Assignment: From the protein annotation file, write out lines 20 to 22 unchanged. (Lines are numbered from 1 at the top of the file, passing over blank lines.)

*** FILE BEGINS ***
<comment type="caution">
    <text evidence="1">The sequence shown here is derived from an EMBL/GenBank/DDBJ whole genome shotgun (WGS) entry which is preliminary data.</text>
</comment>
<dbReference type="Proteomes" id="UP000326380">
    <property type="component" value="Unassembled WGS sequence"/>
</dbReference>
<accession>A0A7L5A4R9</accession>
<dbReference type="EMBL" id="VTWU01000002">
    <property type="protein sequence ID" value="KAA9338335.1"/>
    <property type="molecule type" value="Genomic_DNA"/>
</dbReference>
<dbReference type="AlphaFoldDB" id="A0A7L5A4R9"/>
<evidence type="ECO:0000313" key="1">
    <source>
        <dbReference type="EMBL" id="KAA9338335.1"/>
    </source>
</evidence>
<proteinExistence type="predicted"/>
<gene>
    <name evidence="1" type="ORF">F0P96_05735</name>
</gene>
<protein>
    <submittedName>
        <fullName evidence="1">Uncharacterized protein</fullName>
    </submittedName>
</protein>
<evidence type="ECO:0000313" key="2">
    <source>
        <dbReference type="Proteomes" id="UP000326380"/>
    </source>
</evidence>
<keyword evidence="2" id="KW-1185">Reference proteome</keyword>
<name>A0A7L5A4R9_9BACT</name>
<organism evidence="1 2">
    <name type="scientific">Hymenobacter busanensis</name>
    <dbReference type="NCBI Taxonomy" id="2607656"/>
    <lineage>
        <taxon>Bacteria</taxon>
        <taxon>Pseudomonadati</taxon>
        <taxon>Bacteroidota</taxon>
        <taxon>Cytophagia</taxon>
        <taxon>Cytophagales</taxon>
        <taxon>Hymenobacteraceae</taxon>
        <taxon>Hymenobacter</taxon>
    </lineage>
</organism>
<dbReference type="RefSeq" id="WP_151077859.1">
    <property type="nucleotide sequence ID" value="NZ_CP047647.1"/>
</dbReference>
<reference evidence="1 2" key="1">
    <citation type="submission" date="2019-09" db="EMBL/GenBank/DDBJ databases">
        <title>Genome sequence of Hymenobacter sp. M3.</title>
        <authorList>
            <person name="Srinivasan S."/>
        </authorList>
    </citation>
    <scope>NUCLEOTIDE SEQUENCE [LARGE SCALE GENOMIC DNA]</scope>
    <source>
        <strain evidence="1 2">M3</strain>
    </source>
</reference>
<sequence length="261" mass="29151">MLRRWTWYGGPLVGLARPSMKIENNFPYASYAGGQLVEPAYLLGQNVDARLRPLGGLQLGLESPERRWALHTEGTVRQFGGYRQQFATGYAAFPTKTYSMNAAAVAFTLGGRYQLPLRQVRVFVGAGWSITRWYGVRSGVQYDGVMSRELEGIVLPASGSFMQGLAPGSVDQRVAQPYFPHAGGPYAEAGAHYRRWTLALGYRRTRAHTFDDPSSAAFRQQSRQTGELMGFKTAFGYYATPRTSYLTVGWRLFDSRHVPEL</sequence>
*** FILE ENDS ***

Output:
    <name evidence="1" type="ORF">F0P96_05735</name>
</gene>
<protein>